Referring now to FIG. 3, a pre-scanning initializing procedure includes the step 26 of scanning a sample acceptable part and step 28 of generating a sample point list from it. Thereafter, in step 30, the sample point list is transformed into sample scan coordinates for use in comparison with the image of the object to be compared. A preferred alternative embodiment of this step includes the step 26' of utilizing a design of an acceptable object to generate in step 28' a sample point list and transforming that sample point list of the design of an acceptable part into sample scan coordinates for use in comparison with the image of the object to be compared, step 30. While any known design process may be utilized, a preferred embodiment utilizes a CAD design most advantageously.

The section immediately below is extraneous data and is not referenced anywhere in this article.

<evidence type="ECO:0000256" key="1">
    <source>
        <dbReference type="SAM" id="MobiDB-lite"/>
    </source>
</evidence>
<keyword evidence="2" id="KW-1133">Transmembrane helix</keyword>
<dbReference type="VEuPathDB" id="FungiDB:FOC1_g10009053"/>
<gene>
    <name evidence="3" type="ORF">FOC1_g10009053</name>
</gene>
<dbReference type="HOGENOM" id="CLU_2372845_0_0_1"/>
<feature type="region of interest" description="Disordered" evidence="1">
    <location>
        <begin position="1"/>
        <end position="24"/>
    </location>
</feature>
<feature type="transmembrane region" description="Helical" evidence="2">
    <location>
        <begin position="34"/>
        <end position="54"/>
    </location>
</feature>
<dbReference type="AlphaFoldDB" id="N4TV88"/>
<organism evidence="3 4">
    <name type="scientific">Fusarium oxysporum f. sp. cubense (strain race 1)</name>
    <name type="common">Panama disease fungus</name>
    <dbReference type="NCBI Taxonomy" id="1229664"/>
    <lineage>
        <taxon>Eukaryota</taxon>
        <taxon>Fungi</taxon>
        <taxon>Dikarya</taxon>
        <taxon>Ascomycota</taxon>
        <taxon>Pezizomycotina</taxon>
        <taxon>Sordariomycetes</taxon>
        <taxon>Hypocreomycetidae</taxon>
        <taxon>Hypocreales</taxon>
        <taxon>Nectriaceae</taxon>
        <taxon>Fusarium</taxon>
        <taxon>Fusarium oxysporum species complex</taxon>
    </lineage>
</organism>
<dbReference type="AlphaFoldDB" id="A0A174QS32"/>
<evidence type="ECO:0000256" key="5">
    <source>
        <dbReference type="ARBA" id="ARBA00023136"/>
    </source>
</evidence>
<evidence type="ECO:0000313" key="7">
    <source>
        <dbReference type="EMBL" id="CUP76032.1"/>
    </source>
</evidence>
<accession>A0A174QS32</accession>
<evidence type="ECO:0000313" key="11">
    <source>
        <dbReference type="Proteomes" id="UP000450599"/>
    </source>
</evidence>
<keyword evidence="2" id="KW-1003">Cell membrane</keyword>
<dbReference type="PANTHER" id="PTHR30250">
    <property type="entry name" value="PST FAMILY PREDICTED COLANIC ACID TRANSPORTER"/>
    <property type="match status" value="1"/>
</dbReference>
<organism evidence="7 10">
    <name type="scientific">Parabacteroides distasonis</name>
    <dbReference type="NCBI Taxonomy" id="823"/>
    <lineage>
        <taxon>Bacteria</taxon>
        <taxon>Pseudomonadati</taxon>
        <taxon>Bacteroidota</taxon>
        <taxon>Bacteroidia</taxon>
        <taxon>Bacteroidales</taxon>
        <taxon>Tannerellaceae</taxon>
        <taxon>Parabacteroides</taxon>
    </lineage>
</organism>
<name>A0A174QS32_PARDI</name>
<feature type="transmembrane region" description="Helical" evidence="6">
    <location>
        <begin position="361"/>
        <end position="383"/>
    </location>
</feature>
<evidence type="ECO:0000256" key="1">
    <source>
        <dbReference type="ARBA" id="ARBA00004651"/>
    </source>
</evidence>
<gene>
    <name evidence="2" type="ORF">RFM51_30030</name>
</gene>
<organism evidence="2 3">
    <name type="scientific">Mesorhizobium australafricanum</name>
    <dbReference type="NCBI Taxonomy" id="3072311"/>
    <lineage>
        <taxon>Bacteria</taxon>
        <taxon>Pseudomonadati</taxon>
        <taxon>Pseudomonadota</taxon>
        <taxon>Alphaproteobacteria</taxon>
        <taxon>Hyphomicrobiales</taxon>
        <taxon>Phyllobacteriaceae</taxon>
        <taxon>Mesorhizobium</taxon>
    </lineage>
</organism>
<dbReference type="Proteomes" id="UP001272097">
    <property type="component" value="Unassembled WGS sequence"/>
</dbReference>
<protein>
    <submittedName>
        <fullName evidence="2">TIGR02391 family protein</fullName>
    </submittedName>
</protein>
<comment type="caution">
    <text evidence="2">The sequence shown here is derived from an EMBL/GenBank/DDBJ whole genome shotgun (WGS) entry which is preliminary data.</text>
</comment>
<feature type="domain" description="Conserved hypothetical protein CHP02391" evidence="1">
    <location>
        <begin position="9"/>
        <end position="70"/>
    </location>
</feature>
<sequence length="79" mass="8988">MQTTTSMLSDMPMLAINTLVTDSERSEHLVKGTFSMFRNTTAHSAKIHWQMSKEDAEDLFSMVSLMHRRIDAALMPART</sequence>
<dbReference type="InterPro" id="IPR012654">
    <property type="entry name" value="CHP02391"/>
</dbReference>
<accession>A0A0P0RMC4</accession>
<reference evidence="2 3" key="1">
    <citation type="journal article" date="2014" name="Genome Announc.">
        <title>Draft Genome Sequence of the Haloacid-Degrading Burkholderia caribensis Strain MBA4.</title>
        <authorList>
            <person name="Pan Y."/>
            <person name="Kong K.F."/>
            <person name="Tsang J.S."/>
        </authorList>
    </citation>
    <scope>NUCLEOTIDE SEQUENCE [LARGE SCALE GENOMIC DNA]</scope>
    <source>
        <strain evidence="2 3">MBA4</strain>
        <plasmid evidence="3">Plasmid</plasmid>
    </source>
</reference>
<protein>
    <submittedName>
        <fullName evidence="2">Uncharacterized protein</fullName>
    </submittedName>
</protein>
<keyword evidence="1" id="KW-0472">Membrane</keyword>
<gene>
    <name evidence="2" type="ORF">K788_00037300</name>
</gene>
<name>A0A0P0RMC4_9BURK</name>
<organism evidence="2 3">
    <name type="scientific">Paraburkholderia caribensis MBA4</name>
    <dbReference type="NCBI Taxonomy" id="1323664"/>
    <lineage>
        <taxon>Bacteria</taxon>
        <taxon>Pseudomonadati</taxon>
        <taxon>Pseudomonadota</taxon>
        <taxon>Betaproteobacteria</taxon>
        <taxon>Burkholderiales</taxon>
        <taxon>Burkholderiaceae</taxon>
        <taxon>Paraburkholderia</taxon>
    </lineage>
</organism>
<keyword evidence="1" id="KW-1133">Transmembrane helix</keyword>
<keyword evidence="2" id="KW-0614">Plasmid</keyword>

In either case, in a preferred embodiment, the step of generating a comparison report further comprises the step 32 of using comparison data to allow for minor variations in object placement, creating a report of out-of-tolerance sample points, and creating a color-coded visual display of the out-of-tolerance sample points. These initializing steps calibrate the measurement process to correct not only for CT artifacts, but also for any legitimate deviations in the part-as-manufactured from the nominal design. Such deviations include, but are not limited to, casting flash, normal shrinkage (when not included in the design), production floor tool adjustments, and non-critical areas where dimensional consistency has been deliberately subordinated to other process considerations. The standard which is originally derived from the initializing set can be updated to include results from additional scans as such results accumulate.
Step 34 excludes unsuitable points from the sample list. Step 36 is to scan a production part. Step 38 is to use scan data to trim the registration matrix and step 40 is to measure the surface offset and wall thickness at each point where specified in the sample list.